Summary of Lead and Disrupt

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Lead and Disrupt book summary
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Rating 

8 Overall

9 Applicability

8 Innovation

8 Style

Recommendation

Stanford professor Charles A. O’Reilly III and Harvard professor Michael L. Tushman convincingly argue that the traditional or established “exploit” business model and a new “explore” business model require different kinds of management. Further, they teach, “ambidextrous leaders” should be able to support both facets of a company at the same time. They offer detailed practical examples from the corporate world, informative war stories from Amazon, IBM, and others to illustrate and underline their theoretical points. O’Reilly and Tushman provide a template for how to survive in a fast-changing business sector. They touch on companies like Blockbuster and Kodak, which are now synonymous with failure to react to disruptive change. If your company might be at risk of joining that list or wants to get out in front with exploratory innovation, getAbstract recommends taking the professors’ class.

In this summary, you will learn

  • Why mature businesses often don’t adjust to new technologies and markets;
  • What successful companies demonstrate about being the cause of disruptive change, not its victim; and
  • Why companies need “ambidextrous leaders” who can manage both “exploiting” established businesses and “exploring” new ventures for the good of the overall firm.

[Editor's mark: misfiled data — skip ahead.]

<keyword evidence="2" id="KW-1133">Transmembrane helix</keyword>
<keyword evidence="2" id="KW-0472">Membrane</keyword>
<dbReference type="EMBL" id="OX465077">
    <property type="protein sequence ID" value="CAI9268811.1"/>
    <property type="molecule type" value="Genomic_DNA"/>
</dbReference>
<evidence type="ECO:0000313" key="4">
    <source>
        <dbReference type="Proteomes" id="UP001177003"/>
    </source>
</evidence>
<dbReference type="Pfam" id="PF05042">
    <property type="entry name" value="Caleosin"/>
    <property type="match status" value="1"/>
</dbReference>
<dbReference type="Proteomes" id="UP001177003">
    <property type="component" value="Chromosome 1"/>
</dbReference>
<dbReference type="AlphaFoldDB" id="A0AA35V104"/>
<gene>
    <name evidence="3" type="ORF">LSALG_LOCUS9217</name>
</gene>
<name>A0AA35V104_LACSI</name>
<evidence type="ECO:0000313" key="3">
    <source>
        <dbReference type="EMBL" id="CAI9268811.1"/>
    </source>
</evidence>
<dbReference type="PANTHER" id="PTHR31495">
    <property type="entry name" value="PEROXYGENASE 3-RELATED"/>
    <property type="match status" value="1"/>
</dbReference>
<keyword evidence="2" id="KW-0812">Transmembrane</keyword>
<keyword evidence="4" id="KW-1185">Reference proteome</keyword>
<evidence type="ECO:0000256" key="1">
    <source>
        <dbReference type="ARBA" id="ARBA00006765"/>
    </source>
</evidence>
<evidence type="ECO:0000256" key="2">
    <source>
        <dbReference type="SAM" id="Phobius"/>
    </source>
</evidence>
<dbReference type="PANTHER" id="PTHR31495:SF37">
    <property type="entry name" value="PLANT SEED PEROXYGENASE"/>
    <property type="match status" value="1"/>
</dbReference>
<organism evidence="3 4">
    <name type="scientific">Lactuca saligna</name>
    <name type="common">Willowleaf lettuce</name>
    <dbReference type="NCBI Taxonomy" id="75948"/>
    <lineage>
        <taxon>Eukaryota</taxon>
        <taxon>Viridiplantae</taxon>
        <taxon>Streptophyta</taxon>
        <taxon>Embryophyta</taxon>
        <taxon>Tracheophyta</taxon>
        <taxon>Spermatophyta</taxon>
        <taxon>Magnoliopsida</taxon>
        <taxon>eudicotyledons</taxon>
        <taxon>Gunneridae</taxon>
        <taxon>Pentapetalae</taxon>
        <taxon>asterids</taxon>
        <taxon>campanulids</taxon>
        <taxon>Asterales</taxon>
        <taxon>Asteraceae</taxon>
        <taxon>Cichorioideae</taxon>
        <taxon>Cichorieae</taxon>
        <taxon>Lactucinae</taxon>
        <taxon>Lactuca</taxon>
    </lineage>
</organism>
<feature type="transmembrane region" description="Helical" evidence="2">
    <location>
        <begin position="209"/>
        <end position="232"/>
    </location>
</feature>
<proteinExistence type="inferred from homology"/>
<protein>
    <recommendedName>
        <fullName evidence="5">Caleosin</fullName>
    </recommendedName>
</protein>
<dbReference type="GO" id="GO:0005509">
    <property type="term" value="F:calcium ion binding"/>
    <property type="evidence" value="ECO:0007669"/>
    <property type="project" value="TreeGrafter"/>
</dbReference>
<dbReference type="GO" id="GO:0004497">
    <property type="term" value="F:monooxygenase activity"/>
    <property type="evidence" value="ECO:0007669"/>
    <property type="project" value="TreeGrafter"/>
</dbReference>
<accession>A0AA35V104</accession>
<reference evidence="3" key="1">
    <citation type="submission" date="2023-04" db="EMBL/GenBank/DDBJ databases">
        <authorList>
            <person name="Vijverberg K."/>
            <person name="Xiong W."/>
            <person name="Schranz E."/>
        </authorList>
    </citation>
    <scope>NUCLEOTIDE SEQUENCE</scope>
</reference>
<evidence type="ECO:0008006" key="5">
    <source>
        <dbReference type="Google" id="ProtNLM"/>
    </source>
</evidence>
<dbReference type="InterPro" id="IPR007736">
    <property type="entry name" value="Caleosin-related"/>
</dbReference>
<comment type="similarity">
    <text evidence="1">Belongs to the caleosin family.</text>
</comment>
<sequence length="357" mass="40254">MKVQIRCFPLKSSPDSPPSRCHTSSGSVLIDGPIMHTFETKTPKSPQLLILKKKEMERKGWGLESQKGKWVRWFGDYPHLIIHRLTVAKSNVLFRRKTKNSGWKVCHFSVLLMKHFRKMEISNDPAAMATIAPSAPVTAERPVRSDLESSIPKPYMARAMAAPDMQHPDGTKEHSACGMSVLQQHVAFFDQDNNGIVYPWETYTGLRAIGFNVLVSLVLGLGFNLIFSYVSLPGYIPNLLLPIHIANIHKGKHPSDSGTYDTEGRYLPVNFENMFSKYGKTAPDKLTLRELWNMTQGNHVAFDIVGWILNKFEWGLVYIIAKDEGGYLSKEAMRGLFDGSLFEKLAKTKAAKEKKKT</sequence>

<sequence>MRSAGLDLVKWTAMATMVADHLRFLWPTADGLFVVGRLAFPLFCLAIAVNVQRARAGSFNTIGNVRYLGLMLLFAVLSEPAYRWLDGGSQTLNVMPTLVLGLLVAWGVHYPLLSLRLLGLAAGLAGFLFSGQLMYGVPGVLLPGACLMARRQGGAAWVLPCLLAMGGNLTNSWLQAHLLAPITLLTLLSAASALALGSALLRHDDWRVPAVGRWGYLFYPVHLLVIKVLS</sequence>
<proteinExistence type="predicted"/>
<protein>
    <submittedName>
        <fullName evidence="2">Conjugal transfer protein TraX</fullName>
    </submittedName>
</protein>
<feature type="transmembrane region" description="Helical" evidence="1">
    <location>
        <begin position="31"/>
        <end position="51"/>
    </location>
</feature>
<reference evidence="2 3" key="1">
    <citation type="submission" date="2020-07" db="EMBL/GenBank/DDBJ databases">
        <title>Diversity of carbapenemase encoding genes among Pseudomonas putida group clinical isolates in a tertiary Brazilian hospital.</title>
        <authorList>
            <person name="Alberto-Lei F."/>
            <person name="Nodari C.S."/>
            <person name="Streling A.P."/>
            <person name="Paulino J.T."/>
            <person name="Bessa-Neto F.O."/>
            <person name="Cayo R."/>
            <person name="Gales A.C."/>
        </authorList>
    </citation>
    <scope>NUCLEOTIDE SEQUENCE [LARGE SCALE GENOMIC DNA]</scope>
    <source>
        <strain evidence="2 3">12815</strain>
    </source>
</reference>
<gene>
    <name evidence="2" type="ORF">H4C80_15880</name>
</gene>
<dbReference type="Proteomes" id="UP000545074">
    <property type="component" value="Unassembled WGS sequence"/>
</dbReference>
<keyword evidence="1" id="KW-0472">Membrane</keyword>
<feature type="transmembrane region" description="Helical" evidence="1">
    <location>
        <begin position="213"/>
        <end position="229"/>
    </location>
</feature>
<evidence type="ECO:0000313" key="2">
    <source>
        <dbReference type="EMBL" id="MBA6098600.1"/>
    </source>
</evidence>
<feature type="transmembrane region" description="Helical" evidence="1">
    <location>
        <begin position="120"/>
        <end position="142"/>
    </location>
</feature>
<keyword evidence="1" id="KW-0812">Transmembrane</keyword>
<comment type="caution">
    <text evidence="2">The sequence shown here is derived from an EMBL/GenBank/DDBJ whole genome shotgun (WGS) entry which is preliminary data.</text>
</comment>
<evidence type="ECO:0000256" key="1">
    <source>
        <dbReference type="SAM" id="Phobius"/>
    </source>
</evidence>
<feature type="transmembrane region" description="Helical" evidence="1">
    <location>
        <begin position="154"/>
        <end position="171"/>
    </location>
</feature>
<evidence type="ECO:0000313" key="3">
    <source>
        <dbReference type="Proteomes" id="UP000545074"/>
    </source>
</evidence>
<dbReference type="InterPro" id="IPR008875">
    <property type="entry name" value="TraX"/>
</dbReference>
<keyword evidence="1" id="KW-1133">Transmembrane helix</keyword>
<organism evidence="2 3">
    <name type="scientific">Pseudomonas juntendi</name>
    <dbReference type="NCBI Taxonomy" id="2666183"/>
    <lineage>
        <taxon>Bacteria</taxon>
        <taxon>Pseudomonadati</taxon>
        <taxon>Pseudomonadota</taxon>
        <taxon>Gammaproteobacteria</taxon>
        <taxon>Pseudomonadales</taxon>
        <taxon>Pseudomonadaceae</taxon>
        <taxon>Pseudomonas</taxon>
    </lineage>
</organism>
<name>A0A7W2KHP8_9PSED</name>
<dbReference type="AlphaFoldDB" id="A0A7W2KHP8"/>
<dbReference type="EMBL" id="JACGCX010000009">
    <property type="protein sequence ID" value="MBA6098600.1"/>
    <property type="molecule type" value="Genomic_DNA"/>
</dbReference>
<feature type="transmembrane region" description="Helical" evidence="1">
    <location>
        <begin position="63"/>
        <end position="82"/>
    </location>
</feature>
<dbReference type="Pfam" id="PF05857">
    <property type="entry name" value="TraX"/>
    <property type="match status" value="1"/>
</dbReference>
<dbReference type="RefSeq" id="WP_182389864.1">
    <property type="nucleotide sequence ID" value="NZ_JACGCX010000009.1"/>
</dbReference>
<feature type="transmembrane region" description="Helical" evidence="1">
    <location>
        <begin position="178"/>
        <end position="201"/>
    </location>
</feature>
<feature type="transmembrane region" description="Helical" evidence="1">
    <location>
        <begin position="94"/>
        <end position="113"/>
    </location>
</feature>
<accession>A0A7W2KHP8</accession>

About the Authors

Charles A. O’Reilly III is the Frank E. Buck Professor of Management at Stanford University’s Graduate School of Business. Michael L. Tushman is the Paul R. Lawrence MBA Class of 1942 Professor of Business Administration at Harvard Business School.

 

Summary

Faster Change and Quicker Failure

Change is getting faster in the business world. Starting in 1935, a company might stay on the S&P 500 for 90 years, but in 2016 the stock market index replaced – on average – one company every two weeks, so the trend toward replacement is accelerating. Business leaders of previous generations had the luxury of time. They could respond incrementally to changing markets and technology. Today, leaders who are lauded as market giants in year one can be in serious trouble by year five or sooner.

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